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Scoliosis Surgery: Complications. Tamara Simon, M.D. July 2004. Scoliosis: Definition. Scoliosis: lateral displacement or curvature of the spine, usually occurs with-

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scoliosis surgery complications
Scoliosis Surgery:Complications

Tamara Simon, M.D.

July 2004

scoliosis definition
Scoliosis: Definition
  • Scoliosis: lateral displacement or curvature of the spine, usually occurs with-
  • Kyphosis: spinal deformity with anteroposterior angulation (can occur in isolation , from destruction or injury to the vertebral bodies)
  • Severity of these two conditions is defined by measurement of the Cobb angle of curvature that is formed by the limbs of the convex primary curvature
causes of kyphoscoliosis
Causes of Kyphoscoliosis
  • Idiopathic (80%)
  • Neuromuscular disease
    • Muscular dystrophy
    • Polio
    • Cerebral palsy
  • Vertebral disease
    • Osteoporosis/ osteomalacia
    • Pott’s disease
    • Neurofibromatosis
    • Rickets
  • Disorders of connective tissue
    • Marfan’s syndrome
    • Ehlers-Danlos syndrome
    • Morquio’s syndrome
  • Acquired abnormalities
    • Thoracoplasty
    • Fibrothorax
diagnosis prognosis
Diagnosis/ Prognosis
  • Diagnosis is made by physical examination
  • Extent is often underestimated until radiographs are visualized
  • Degree of spinal deformity is the most important risk factor for respiratory failure, and the effects of kyphosis and scoliosis are additive
  • PFTs demonstrate a restrictive pattern usually, with decreased TLC, VC, FRC, and compliance (effects of breathing at low lung volumes)
  • ABG demonstrates hypoxemia without hypercapnia is seen in moderate to severe disease; V/Q mismatch has been reported with a scoliosis angle greater than 65 degrees
  • Pulmonary hypertension can develops as a result of persistent hypoxemia
  • Nocturnal hypoventilation and arterial oxygen desaturation are described during REM.
  • Exercise limitation is often present in patients with kyphoscoliosis. However, there is a normal breathing pattern response to exercise and a normal maximum tidal volume to vital capacity ratio. Hence, exercise intolerance may be a result of physical deconditioning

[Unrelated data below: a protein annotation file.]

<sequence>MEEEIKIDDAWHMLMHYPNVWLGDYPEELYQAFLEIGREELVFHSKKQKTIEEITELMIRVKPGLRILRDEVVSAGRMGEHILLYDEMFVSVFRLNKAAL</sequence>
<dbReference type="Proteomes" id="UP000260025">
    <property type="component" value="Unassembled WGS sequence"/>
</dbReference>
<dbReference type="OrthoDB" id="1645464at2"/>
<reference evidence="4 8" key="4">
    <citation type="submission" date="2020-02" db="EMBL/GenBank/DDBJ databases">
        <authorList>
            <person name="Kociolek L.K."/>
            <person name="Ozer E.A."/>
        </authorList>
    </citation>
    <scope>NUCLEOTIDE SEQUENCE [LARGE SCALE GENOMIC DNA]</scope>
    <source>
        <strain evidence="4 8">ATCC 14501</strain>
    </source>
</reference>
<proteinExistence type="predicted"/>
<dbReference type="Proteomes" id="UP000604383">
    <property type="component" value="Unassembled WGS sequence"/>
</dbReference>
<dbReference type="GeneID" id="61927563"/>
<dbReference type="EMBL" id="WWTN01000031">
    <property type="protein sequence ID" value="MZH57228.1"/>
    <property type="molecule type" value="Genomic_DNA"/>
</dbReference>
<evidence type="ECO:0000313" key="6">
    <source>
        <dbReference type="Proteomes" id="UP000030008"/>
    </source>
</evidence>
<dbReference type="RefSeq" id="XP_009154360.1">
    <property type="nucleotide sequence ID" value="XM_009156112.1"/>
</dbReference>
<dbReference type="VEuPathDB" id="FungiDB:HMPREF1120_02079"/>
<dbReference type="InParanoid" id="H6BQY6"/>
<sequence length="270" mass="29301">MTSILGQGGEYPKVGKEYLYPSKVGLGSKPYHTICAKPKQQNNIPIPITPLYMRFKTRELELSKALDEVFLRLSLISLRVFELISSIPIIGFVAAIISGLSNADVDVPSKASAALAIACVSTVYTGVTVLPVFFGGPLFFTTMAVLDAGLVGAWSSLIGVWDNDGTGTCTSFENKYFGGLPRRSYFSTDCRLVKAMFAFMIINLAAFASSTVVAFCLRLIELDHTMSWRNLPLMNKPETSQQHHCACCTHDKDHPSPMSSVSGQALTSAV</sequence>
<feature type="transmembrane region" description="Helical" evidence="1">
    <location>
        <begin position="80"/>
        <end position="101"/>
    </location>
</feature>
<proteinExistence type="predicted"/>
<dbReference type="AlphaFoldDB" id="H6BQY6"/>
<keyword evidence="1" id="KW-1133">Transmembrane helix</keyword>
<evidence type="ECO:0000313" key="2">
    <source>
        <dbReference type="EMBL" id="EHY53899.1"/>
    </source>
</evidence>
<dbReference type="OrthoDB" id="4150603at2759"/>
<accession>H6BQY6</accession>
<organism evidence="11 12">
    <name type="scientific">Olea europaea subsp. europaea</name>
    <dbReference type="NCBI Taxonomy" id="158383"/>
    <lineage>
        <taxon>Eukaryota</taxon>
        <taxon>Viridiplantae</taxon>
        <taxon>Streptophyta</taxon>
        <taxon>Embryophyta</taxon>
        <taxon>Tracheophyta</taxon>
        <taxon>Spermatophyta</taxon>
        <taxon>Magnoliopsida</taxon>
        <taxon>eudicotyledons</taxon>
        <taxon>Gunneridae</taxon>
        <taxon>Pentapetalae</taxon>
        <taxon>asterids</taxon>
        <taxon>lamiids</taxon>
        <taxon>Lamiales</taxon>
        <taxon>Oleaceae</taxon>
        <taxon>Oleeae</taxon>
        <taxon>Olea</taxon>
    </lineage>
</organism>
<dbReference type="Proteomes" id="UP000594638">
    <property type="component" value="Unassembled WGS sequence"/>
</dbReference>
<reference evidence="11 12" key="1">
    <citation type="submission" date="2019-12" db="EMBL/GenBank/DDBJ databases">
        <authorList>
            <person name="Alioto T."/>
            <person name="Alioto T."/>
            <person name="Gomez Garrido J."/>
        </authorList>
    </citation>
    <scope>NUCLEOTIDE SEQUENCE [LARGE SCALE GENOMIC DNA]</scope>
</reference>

• Mild disease has a good prognosis and requires supportive care only
  • In adults, surgery is of questionable benefit and carries a significant complication rate
  • In adolescents, both surgery and brace treatment improve lung function.
  • Medical therapy can include pulmonary rehabilitation, supplemental oxygen as needed, and managing ventilatory failure (i.e. negative pressure ventilators, positive pressure ventilation administered via tracheostomy, and more recently, noninvasive positive pressure ventilation.
or surgery
…or Surgery

A Standing PA XR of 6-year-old with neurofibromatosis,

curve 38 degrees

B Standing PA XR. Despite bracing, her curve increased to 67 degrees

C Patient has unresectable neurofibroma occluding one lung, but needs continued chest cavity growth and lung expansion.

D Standing PA XR after dual growth rods inserted, routine rod lengthening 6 months later. Curve is now 45 degrees.

surgery early complications in picu
Surgery: Early Complications in PICU
  • Coagulopathy
  • Ileus (3.5% to 6.1%)
    • Usually seen for 36-48 hours
  • Fat embolism
    • Tachycardia, tachypnea, altered mental status, pyrexia
    • Release of fat into bloodstream after long-bone procedures
  • Pneumothorax
  • Chylothorax
  • Hemothorax
surgery early complications cont
Surgery: Early Complications (cont)
  • SIADH (33% of children)
    • Hyponatremia, hypoosmolality concentrated urine, normal renal and adrenal function
    • Excessive action of ADH in renal tubules; release of ANP
    • Thought due to increased manipulation of dura and neural tracts as well as blood loss
  • Pancreatitis (14% of all patients)
    • Persistent vomiting, abdominal pain, elevation of serum amylase and lipase
    • Inflammation of pancreatic tissue
    • Thought related to positioning, ischemia, hypotension, etc.
surgery late complications
Surgery: Late Complications
  • Cholelithiasis
    • Immediately post-op secondary to hemolysis coupled with postoperative fasting
    • Gallstones may persist for several years (11.1% by ultrasound)- but not specific to scoliosis patients
    • 50% are asymptomatic, less than 25% will require intervention
    • Present with acute cholecystitis (RUQ pain, guarding, rebound tenderness, leukocytosis, and pyrexia)
surgery late complications12
Surgery: Late Complications
  • Superior mesenteric artery syndrome
    • Nausea, intermittent bilious vomiting, abdominal pain, distention
    • Due to extrinsic compression of third portion of duodenum between SMA and aorta
    • Associated with burns, anorexia, weight loss, tumors, and spinal manipulation (usually patients are 20% underweight)
    • Reasons for association may include adolescent growth spurt; upward tension on SMA root and mesentery,decreasing SMA angle and compressing duodenum; and relative spinal extension in scoliosis creating more vertical tension on soft tissue anterior to spine
surgery late complications13
Surgery: Late Complications

A characteristic UGI series showing sharp cutoff of contrast material at the third portion of the duodenum (secondary to compression by the superior mesentery artery)

  • Barron RM, Schwarzstein RM. Diseases of the Chest Wall, Up to Date
  • Canale: Campbell's Operative Orthopaedics, 10th ed., MD Consult
  • Feldman: Sleisenger & Fordtran's Gastrointestinal and Liver Disease, 7th ed., MD Consult
  • Shapiro G, Green DW, Fatica NS, et al. Medical complications in scoliosis surgery. Current Opinion in Pediatrics, 2001, 13:36-41.